Over two years ago my friend Masaki and I went fishing together to shot the first video for this website. It was then that I was exposed to my first glimpse of a rich tenkara culture, and a part of it that has become some kind of a ritual in my outings: kotsuzake, a drink which requires only sake and the lightly charred bones of an eaten fish.
Kotsuzake, to me, is underpinned with ceremonial and philosophical significance – though you should not picture a tea ceremony here. It is primitive and raw. The bones of the precious trout, after being separated from the meat, are placed over the coals of the fire and lightly roasted to bring out oils and flavor, after which they are immersed into the warm sake. The result is sake with subtle and tantalizing fish flavors, and a practice that is a personal routine if I must eat a trout that I catch.
The only way I ever prepare trout nowadays is with a simple coating of sea-salt over its skin, what is called “shioyaki” (or salt-grilled). The trout is skewered firmly, with a skewer never puncturing its flesh until the end. The absence of other seasonings, only salt enhancing its flavor, and the skillful use of a skewer preserving the integrity of its flesh are the best way to honor its meat.
Small trout from a fish-farm in Japan, lunch for 5.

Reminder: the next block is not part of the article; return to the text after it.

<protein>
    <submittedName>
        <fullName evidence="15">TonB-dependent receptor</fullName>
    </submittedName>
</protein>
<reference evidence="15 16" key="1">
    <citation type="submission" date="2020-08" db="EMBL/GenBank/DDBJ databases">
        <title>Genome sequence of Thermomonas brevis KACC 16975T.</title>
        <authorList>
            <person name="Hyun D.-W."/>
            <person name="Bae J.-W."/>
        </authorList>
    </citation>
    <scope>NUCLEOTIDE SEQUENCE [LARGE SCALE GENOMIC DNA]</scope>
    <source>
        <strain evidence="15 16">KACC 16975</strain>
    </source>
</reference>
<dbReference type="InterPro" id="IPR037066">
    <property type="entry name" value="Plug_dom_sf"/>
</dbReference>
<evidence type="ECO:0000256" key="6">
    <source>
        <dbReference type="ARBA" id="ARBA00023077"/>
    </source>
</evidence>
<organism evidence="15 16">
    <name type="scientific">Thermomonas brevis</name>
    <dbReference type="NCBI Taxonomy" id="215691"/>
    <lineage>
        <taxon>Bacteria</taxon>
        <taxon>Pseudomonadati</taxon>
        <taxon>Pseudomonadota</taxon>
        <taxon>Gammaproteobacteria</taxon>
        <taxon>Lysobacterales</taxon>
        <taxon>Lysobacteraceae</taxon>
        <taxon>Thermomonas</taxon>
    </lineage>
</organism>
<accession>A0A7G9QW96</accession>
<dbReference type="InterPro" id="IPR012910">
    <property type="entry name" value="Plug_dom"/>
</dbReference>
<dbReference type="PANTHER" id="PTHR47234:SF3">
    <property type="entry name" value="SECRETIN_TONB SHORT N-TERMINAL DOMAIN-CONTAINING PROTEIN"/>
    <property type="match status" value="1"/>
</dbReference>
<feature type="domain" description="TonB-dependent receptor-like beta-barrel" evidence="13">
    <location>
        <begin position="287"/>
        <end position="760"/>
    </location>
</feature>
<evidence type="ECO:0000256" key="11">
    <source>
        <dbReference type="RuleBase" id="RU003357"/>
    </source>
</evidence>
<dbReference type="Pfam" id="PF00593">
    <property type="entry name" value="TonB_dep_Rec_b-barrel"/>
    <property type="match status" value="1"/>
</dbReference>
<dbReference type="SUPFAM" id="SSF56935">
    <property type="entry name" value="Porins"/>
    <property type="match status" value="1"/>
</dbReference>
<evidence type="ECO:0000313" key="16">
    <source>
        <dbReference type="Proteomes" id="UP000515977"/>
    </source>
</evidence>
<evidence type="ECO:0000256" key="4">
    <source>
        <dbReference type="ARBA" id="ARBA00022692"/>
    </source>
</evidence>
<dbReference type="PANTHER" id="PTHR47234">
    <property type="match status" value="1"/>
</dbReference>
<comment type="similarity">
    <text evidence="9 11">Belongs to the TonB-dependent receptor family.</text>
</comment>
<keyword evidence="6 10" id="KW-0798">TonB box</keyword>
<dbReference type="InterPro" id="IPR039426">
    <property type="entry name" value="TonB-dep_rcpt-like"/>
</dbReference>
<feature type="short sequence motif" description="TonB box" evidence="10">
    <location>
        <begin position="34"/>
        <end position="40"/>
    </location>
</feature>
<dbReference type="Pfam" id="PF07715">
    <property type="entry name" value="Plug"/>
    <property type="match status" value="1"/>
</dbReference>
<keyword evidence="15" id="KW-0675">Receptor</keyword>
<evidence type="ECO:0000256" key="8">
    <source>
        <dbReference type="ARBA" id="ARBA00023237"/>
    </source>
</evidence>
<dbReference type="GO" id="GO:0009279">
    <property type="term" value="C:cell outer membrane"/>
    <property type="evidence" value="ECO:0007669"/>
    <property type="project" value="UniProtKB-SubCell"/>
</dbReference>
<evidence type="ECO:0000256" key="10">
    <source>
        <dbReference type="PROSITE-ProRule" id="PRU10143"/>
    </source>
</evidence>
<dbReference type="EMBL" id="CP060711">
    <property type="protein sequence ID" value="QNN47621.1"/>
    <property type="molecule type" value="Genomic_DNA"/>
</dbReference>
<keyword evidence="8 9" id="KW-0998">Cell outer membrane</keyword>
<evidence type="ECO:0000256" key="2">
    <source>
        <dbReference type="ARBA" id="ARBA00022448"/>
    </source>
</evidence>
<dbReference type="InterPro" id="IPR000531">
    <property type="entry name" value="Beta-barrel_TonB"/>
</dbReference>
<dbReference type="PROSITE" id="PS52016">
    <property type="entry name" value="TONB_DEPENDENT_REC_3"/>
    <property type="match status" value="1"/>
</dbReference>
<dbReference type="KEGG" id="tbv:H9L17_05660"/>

Kotsu means “bone”, zake is just a modified version of “sake”. However, while the traditional drink, and even the drinks’s name imply the use of the bones only, another common way of drinking it is to use the entire fish, cooked, and submerged in sake. The correct name for that being “Iwanazake“, after the fish more commonly used for such a drink the Iwana. I have not yet tried this way of drinking it, thinking of it as a waste of trout.
In the mountain areas I spent time in, kotsuzake made this way (whole fish) is somewhat a staple. In a few local farmers’ markets I even found the neat prepackaged kotsuzake sets of the picture below. The package on the left side contained a piece of hollow bamboo that would serve as a cup along with a dried Iwana. The instructions illustrated heating the fish, putting it in the container, and finally pouring sake over it. The one of the right, I have no idea, I gave it to a friend as a gift. It looked like a cup with pieces of dried Iwana, not the entire fish. When shaken, it rattled. The package was neat, a good souvenir.
Preparing and drinking kotsuzake, is an act of homage to the principle of not wasting the resources that nature provides. I wish I had a better, cleaner picture of kotsuzake. The image below, in contrast with the sterile packages above, will automatically make you think “disgusting!” As I said, it is primitive, particularly when done stream-side. However, do not be taken back by it, it tastes much better than it looks. The ritual feels even better.